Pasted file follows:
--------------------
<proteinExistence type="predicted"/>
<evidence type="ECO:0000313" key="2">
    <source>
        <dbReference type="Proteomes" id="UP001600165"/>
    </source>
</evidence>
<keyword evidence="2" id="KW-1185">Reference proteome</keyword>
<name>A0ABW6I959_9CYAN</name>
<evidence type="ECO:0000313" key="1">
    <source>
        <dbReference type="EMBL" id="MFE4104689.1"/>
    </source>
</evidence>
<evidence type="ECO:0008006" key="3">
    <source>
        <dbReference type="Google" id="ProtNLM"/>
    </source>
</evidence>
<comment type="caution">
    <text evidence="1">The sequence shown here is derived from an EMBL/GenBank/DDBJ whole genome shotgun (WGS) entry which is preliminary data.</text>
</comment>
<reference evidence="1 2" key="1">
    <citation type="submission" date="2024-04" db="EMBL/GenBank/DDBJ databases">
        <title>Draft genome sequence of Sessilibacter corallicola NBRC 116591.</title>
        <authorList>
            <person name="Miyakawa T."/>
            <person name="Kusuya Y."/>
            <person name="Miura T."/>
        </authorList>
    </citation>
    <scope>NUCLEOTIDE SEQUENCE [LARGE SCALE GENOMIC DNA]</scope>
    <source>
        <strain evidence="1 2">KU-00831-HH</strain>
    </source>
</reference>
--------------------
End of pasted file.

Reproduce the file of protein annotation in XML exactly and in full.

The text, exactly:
<proteinExistence type="predicted"/>
<evidence type="ECO:0000313" key="2">
    <source>
        <dbReference type="Proteomes" id="UP001600165"/>
    </source>
</evidence>
<keyword evidence="2" id="KW-1185">Reference proteome</keyword>
<name>A0ABW6I959_9CYAN</name>
<evidence type="ECO:0000313" key="1">
    <source>
        <dbReference type="EMBL" id="MFE4104689.1"/>
    </source>
</evidence>
<evidence type="ECO:0008006" key="3">
    <source>
        <dbReference type="Google" id="ProtNLM"/>
    </source>
</evidence>
<comment type="caution">
    <text evidence="1">The sequence shown here is derived from an EMBL/GenBank/DDBJ whole genome shotgun (WGS) entry which is preliminary data.</text>
</comment>
<reference evidence="1 2" key="1">
    <citation type="submission" date="2024-04" db="EMBL/GenBank/DDBJ databases">
        <title>Draft genome sequence of Sessilibacter corallicola NBRC 116591.</title>
        <authorList>
            <person name="Miyakawa T."/>
            <person name="Kusuya Y."/>
            <person name="Miura T."/>
        </authorList>
    </citation>
    <scope>NUCLEOTIDE SEQUENCE [LARGE SCALE GENOMIC DNA]</scope>
    <source>
        <strain evidence="1 2">KU-00831-HH</strain>
    </source>
</reference>